WIKIMEDIA, DIANA GRIBScientists have used the CRISPR-Cas9 gene-editing technique to rewrite the genetic mutation in blood cells that causes sickle cell disease. Once these treated hematopoietic progenitors, which had been harvested from patients, were given to mice, the cells began to produce healthy hemoglobin.
“What we have right now, if we can scale it up and make sure it works well, is already enough to form the basis of a clinical trial to cure sickle cell disease with gene editing,” study coauthor Mark DeWitt, a postdoctoral fellow at the University of California, Berkeley, told The Los Angeles Times. His team published its results yesterday (October 12) in Science Translational Medicine.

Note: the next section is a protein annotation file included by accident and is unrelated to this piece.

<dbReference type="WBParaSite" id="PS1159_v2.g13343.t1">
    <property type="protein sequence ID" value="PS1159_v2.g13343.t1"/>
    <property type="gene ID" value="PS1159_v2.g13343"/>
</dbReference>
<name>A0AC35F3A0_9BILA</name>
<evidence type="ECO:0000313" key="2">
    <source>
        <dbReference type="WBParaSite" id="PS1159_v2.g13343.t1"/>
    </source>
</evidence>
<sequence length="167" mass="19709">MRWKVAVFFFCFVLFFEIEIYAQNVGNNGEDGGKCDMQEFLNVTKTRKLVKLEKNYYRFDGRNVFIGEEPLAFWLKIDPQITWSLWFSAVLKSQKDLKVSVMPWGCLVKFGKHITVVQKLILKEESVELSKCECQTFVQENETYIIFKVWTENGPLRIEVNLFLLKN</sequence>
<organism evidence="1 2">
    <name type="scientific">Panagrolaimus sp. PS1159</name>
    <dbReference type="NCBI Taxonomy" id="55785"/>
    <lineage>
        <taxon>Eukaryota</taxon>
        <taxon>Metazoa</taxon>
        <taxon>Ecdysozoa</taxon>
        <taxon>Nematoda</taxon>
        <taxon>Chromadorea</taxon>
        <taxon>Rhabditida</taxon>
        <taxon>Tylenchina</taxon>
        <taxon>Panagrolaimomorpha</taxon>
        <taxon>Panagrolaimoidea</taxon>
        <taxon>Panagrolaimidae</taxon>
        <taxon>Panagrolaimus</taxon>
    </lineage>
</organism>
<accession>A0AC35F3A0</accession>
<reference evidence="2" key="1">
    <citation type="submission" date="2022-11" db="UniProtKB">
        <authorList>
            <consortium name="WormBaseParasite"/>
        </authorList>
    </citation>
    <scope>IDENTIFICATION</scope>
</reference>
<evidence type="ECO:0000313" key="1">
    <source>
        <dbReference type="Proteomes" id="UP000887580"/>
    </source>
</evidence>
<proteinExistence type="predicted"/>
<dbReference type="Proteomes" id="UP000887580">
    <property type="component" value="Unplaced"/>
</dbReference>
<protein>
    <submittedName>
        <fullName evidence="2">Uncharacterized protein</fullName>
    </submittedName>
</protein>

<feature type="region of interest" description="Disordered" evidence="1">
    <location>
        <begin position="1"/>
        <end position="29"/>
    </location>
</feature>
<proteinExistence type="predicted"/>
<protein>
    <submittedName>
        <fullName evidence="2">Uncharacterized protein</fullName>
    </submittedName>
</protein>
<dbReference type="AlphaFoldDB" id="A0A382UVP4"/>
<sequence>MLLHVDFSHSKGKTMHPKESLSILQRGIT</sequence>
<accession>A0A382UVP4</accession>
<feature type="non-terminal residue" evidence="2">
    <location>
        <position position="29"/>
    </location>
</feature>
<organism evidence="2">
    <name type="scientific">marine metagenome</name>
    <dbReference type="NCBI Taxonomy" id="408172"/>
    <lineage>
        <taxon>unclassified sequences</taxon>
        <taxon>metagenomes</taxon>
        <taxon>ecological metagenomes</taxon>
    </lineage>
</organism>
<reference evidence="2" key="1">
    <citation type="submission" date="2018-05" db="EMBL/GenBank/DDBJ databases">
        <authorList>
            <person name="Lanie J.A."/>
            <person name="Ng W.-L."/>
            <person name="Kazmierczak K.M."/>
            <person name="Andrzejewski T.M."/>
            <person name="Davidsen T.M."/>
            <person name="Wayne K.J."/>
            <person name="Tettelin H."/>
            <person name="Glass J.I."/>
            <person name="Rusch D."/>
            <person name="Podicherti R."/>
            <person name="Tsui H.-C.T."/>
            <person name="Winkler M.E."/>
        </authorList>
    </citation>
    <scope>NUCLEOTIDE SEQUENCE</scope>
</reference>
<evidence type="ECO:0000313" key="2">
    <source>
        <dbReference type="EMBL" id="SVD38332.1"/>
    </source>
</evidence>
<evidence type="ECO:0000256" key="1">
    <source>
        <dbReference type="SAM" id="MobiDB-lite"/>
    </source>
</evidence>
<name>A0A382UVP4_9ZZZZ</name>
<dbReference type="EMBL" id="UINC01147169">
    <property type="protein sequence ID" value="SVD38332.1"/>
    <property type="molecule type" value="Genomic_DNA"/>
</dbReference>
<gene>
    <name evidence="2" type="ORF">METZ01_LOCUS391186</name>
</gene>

As STAT News pointed out, the technique is not 100 percent efficient. Only a fraction of the treated cells successfully ended up with the right edits; and only 2 percent to 6 percent of the corrected cells retained the edits after 16 weeks once administered to the mice. “A few percent might seem low, said Jacob Corn, scientific director of the [UC Berkeley] Innovative Genomics Initiative and a co-leader of the study, but studies suggest that having just 2 percent to 5 percent of healthy red blood cells could be enough to cure sickle cell,” STAT reported.
Stuart Orkin, a blood stem cell biologist at Harvard Medical School who was not involved in the work, told Chemical & Engineering News that CRISPR is just one route to repair the gene that causes sickle cell anemia. “There is heightened interest given the hoopla around CRISPR/Cas9 but there are other ways to edit,” Orkin said. “Ultimately, the approach that achieves excellent patient outcomes without side-effects is what is desired and there may be several different ways to achieve this end.”